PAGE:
What Is a Dehydrated Business Plan?

by Cam Merritt; Updated September 26, 2017

A business plan is a vital document for any company, but especially one looking for financing. A complete business plan, however, takes considerable time to write -- and for potential investors and lenders to read. That's why it's common for firms to produce a stripped-down version that covers just the highlights. This version has been dubbed a "dehydrated" business plan.

Purpose of a Plan

The U.S. Small Business Administration calls a company's business plan the "essential road map for business success." A complete plan describes where a company is now and where it expects to go. It includes detailed and specific information about the company, the products and services it offers (or plans to offer), the marketplace in which it will compete, and how it will distinguish itself in that marketplace. The plan is not a lofty statement of hopes and dreams, but rather a statement of goals and a clear-eyed, data-driven explanation of how to achieve those goals.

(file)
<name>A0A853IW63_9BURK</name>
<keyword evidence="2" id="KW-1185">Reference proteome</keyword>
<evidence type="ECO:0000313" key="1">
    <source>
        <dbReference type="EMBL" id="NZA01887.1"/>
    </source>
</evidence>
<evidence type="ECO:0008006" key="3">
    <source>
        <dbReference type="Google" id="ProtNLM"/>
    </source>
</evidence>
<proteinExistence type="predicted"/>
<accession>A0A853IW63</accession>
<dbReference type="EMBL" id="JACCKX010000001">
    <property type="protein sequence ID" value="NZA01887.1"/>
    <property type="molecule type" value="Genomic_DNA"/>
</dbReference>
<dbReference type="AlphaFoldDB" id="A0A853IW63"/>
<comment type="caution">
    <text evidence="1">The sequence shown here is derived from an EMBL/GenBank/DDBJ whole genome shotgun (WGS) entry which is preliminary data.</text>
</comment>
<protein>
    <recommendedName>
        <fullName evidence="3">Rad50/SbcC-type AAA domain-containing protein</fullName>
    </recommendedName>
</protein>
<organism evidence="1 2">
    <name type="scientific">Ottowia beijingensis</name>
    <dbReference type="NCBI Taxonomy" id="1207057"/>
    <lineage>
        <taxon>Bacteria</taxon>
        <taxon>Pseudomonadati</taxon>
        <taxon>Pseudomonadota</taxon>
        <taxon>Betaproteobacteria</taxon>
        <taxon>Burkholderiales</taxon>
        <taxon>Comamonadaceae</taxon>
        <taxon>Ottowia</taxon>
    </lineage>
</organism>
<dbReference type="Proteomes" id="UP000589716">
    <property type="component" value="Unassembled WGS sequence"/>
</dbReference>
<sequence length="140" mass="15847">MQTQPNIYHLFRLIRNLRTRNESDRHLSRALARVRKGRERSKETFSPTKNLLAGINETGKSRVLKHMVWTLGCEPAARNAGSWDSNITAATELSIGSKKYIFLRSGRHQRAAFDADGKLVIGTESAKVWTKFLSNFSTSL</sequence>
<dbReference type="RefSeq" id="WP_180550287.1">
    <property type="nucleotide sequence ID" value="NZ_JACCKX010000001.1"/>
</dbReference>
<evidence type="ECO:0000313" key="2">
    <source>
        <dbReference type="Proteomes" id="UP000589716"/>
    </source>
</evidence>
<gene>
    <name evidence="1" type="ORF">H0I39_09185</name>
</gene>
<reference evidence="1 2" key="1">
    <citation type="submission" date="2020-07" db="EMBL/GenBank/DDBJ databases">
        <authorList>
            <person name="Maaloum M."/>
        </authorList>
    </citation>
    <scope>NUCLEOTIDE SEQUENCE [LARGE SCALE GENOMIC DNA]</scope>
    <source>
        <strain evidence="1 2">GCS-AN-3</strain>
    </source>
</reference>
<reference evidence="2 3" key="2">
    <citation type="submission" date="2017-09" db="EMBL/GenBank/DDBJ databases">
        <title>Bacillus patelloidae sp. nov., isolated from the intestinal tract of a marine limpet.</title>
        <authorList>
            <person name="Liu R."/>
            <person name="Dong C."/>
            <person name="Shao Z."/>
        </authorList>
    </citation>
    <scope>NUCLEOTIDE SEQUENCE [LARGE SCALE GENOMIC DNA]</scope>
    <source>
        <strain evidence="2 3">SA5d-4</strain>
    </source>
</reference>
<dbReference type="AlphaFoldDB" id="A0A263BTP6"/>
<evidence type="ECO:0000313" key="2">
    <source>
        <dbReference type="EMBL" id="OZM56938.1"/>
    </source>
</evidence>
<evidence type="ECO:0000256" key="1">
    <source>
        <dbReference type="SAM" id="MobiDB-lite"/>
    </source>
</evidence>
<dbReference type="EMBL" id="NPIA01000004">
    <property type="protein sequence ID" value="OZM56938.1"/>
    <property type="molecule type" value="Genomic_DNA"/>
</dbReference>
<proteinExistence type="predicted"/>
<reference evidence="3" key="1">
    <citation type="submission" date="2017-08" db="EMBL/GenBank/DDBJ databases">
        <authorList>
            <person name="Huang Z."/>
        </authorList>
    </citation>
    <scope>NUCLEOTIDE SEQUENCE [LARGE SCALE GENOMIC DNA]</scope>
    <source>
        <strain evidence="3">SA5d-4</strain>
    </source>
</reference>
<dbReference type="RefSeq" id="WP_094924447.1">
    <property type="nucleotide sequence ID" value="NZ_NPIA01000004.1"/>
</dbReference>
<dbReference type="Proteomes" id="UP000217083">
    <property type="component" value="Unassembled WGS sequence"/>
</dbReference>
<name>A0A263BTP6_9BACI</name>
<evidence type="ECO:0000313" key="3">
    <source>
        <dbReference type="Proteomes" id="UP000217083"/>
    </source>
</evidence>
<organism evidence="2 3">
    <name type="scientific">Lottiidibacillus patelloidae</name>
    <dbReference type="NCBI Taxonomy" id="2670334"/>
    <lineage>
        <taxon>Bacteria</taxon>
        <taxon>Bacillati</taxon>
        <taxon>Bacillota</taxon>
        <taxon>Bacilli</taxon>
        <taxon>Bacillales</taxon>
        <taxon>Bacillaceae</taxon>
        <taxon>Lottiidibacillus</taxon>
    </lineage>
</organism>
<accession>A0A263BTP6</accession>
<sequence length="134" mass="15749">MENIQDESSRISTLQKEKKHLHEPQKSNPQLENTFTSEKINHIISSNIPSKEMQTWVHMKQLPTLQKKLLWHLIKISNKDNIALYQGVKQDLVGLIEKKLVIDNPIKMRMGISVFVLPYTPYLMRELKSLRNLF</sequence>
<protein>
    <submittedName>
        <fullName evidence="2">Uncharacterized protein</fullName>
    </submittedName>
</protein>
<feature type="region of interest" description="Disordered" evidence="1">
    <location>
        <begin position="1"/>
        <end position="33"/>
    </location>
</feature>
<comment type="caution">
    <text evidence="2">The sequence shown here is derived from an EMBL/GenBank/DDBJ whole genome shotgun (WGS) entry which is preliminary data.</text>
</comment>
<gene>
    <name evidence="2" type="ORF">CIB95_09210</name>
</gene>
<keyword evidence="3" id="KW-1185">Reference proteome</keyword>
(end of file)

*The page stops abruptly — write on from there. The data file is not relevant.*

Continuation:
The Dehydrated Version

The dehydrated business plan is not a substitute for the full plan. It's just a summary. The purpose is to provide an overview that will capture the interest of the reader. When readers want more information, they can be given the full business plan, which fleshes out the dehydrated version. For example, the dehydrated plan might simply identify the company's target market, while the full plan describes the size and availability of that market and why the company thinks it can reach that market. Or, the dehydrated plan might outline broad marketing strategies, while the full plan goes into specifics about tactics. Full plans may run dozens of pages, while a dehydrated plan may be five to 10 pages. Dehydrated plans are often given to potential investors and lenders to gauge their interest in a venture without swamping them with information.

About the Author

Cam Merritt is a writer and editor specializing in business, personal finance and home design. He has contributed to USA Today, The Des Moines Register and Better Homes and Gardens"publications. Merritt has a journalism degree from Drake University and is pursuing an MBA from the University of Iowa.